Solution: He was standing on a block of ice two meters high. The ice melted and evaporated.

  • A man went out on the street, saw a hotel, and knew that he was bankrupt.

Solution: He was playing Monopoly.

  • A sailor goes into a restaurant, eats an albatross sandwich, and then falls over dead.

Solution: He had been shipwrecked a while ago. There had been nothing to eat on the uninhabited island. Several of his companions had died of hunger. He and his buddy were also ravenous. His buddy made two “albatross sandwiches,” which they quickly devoured. It now appears that the delicacy had not been albatross at all, but one of their former shipmates. This was too much for the man.

  • A man lives on the twelfth floor of an apartment building. In the morning, he takes the elevator to the ground floor to go to work. When he returns in the evening, he takes the elevator to the sixth floor and takes the stairs to the twelfth. When it’s raining, however, he takes the elevator to the twelfth floor. Why?

Solution: The man is a midget and can reach the button for the sixth floor, but no higher … unless he has an umbrella with him.

  • A man is sitting in the non-smoking section of the Swiss railways. He grabs his gun and shoots himself through the head. If he had been sitting in a smoking compartment, this would not have happened. Why not?

Solution: The man had been blind for years and was just returning from having surgery on his eyes. The surgeon had said that he could not yet remove the bandage from his eyes. Once in the train, however, he couldn’t wait, and he removed his bandage. At that precise moment, the train entered a tunnel and the compartment was shrouded in darkness. The man thinks that the operation had failed and that he will never be able to see, and so he shoots himself in the head. If there had been a smoker in the compartment, he would have seen the red tip of the burning cigarette.

  • The smallest man in the circus discovers sawdust under doormat: he now knows that he is growing!

Solution: As a midget, the smallest man in the circus earns his money with his stature. He does not notice that he is growing. To disguise this, his girlfriend regularly saws thin chips off the chair legs. She sweeps the sawdust under the doormat.

  • Romeo and Juliet are lying dead on the bed, and the window is closed.

Solution: Romeo is a cat, and Juliet is a fish. Romeo choked to death while eating Juliet.


The group is in a circle. At the beginning one Viking is appointed. The two people sitting on the left and right of the Viking are the rowers. The rest is the sea. The Viking starts holding his hands like two horns to his head (like a viking helmet). Following he makes a growling Viking sound; aarrrrghh, raaaaaarrrrrrrw, et cetera. At the same time the rowers make a rowing movement (to the correct side) and say; row, row, row, row, et cetera. The people appointed as sea imitate waves with their hands and constantly say; woesh, woesh, woesh, et cetera. At a random point in time the Viking appoints a new Viking who adopts the new role and as such there will also be new rowers and a new sea.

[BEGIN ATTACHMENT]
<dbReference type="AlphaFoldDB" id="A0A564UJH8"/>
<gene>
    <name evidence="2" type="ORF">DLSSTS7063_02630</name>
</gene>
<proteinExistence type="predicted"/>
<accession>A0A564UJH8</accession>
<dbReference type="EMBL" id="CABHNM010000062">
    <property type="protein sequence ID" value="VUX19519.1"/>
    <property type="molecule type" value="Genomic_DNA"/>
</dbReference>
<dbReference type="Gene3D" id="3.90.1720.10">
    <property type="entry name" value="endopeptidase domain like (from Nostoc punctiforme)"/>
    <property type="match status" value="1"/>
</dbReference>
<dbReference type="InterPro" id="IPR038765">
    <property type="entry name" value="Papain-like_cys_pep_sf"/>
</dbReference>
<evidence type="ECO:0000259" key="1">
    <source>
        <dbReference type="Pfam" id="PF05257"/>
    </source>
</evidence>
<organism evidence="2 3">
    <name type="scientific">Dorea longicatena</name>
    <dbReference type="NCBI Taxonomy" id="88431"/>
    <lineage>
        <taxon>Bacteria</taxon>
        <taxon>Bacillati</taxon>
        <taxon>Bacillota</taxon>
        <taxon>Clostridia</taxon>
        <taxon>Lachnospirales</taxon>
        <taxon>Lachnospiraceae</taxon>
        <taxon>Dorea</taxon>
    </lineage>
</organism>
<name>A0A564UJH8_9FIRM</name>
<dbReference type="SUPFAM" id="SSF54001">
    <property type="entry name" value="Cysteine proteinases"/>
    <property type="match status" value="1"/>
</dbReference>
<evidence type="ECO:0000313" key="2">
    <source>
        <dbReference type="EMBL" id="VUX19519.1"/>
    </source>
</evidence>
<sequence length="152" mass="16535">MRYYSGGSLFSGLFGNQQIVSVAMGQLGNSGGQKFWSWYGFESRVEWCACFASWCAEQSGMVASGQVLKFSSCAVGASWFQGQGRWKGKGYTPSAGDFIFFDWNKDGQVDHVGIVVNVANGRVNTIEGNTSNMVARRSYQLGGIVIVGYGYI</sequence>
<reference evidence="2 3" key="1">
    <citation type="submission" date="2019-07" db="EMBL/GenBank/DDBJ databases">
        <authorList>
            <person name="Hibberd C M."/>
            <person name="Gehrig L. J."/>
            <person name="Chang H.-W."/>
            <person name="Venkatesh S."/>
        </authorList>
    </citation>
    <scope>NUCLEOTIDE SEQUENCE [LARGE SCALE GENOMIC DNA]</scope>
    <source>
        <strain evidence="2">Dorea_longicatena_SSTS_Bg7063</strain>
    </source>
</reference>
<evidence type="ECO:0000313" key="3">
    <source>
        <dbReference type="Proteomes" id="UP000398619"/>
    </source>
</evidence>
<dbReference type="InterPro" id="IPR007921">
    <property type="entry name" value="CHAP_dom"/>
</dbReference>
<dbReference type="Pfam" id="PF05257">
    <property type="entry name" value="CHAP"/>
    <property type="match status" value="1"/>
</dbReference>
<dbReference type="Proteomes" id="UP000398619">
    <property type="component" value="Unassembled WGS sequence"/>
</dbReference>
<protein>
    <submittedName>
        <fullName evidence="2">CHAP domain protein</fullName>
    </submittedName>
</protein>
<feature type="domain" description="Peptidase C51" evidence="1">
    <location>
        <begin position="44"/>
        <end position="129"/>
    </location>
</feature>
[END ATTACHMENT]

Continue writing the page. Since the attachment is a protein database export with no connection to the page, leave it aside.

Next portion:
Symbol to represent Emergency Response Team (ERT) Bedrijfshulpverlening (BHV)

Emergency response officers (ERT), or in Dutch Bedrijfshulpverlening (BHV), within companies are trained in providing both first aid and limiting and combating (small) fires. All to limit the consequences of accidents. Various icons are used to resemble these organisations. One symbol which I have seen quiet often is the combination of first aid and a fire symbol.

However, since there was not yet a vector format available, I created one. Using the established first aid and fire sign from ISO 7010.

Emergency Response Team (ERT), or in Dutch Bedrijfshulpverlening (BHV), icon.

On the left the fire symbol with the red color. On the right half of the first aid cross with the green color. The red and green color form a gradient in the middle.

You can download the vector file here.

Getting things done

A while ago I read the book Getting Things Done (GTD) written by David Allan. In my own personal workflow I was already applying GTD. However, after reading the book I further refined my personal workflow. My fellow colleagues were interested and also in need of GTD. Therefore, I made a short presentation about my own personal workflow, with tips & tricks. Feel free to use the presentation for your own benefits.

Your own Happy Salmon game

Recently we had a game night with some friends of mine. At the start of the night we played the game “Happy Salmon“. It is a very simple game but really energetic. Every player gets a set of cards. Each card resembles an action. The goal is to get rid of your cards as fast as possible.  You will have to find another player with the same action and perform it. To find another player you simply shout your action out loud in the open. The actions are either:

  1. High five, players high five each other
  2. Pound it, players fist bumb each other
  3. Switcheroo, players switch places
  4. Happy Salmon, players flip there hands against each other very fast, like two fish splashing.

The following video describes the chaos in my living room when we played the game.